Sun Valley construction

Construction can resume in Sun Valley on Monday, a break from other jurisdictions in Blaine County. 

Construction and landscaping can resume on Monday in the city of Sun Valley.

On Sunday evening, Mayor Peter Hendricks announced that he’ll allow the city’s enhanced COVID-19 isolation order to expire at midnight on Sunday, April 12. The lapsing ordinance includes a ban on construction, a ban on traveling out of the county for non-essential services, and a requirement that anybody coming into the county from out of state self-isolate for 14 days. 

With that, Sun Valley breaks from Hailey, Ketchum, and Blaine County, which each opted to extend their more strident local rules—and halt construction—for at least another week. Bellevue will vote on extending its order on Monday, a move Mayor Ned Burns is on the record supporting.

Sun Valley’s city council did not meet to discuss extending its ordinance.

Citing “positive signs” and expressing a “strong faith in our citizens to continue to do the right thing,” Hendricks said the city “will be the canary in the coal mine as far as residential construction is concerned” in an open letter to constituents.

“We need to allow and encourage businesses to operate in a way that protects the health of workers and customers and aids the economic well-being of the commercial enterprise,” Hendricks wrote. “Remember, these are not faceless and long-distance owners. Our businesses are operated and staffed by our friends. Our theater staff, our restaurant owners and servers, our retail clerks, are the same people we’ll see at the fund raisers for our local nonprofits’ celebratory events. And these are the same people who contribute so generously time after time to these gala events. They need our help and support now in this crisis. We need to allow them to recover and be successful.”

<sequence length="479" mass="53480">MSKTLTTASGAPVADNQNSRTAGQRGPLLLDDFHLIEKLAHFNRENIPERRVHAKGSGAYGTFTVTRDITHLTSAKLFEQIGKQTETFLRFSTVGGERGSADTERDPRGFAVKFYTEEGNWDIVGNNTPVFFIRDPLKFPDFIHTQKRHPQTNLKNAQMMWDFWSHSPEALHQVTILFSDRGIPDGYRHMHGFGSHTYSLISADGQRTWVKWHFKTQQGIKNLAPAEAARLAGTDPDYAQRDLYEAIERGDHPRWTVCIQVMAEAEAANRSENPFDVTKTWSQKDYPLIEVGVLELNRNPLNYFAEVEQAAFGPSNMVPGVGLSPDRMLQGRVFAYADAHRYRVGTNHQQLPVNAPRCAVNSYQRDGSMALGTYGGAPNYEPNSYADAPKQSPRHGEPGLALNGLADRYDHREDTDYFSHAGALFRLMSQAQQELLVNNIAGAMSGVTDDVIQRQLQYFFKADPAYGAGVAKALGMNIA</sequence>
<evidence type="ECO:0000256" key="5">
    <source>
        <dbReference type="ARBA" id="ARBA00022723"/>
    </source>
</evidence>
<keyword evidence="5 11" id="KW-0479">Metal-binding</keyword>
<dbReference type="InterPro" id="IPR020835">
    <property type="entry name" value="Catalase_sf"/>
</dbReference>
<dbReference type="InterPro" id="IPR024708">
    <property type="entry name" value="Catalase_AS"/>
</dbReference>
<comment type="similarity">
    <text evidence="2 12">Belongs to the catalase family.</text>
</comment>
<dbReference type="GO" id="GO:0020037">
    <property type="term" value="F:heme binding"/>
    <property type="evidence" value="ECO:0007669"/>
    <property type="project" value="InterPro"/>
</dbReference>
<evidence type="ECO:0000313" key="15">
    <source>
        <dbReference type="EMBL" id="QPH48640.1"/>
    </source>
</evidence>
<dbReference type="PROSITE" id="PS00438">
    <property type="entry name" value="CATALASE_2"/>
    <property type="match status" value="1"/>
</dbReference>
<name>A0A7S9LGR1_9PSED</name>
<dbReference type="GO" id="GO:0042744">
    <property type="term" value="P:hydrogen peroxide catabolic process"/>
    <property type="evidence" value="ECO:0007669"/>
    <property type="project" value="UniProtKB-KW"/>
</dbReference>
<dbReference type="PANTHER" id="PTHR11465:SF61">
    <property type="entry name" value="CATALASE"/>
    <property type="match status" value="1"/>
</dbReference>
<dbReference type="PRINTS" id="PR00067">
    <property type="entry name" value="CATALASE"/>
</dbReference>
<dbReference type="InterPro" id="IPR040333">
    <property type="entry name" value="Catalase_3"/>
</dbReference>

Construction will resume under standards “some of us had agreed upon,” Hendricks wrote. Hendricks said that he had watched most of the discussions held by other jurisdictions, and consulted with contractors. He did not specify these standards in his letter.

“I do not believe there is a single person in Blaine County that does not desire a successful and safe re-opening,” Hendricks wrote. “As a last thought, if this method works, perhaps we could look to use it for other re-openings and have other jurisdictions take charge in areas such as gyms, libraries, retail, bars and restaurants.”

The city will work on a new public health order for the city council to consider during a special meeting on April 20. Until then, it is still subject to the Department of Health and Welfare’s less strict statewide “shelter in place” order, which is slated to expire at 11:59 p.m. on Wednesday, April 15.

As of 5 p.m. on April 12, Blaine County had 454 lab-confirmed cases of coronavirus, the same as yesterday, according to the state. The South Central Public Health District, which tracks local cases, does not report updates over the weekend. 

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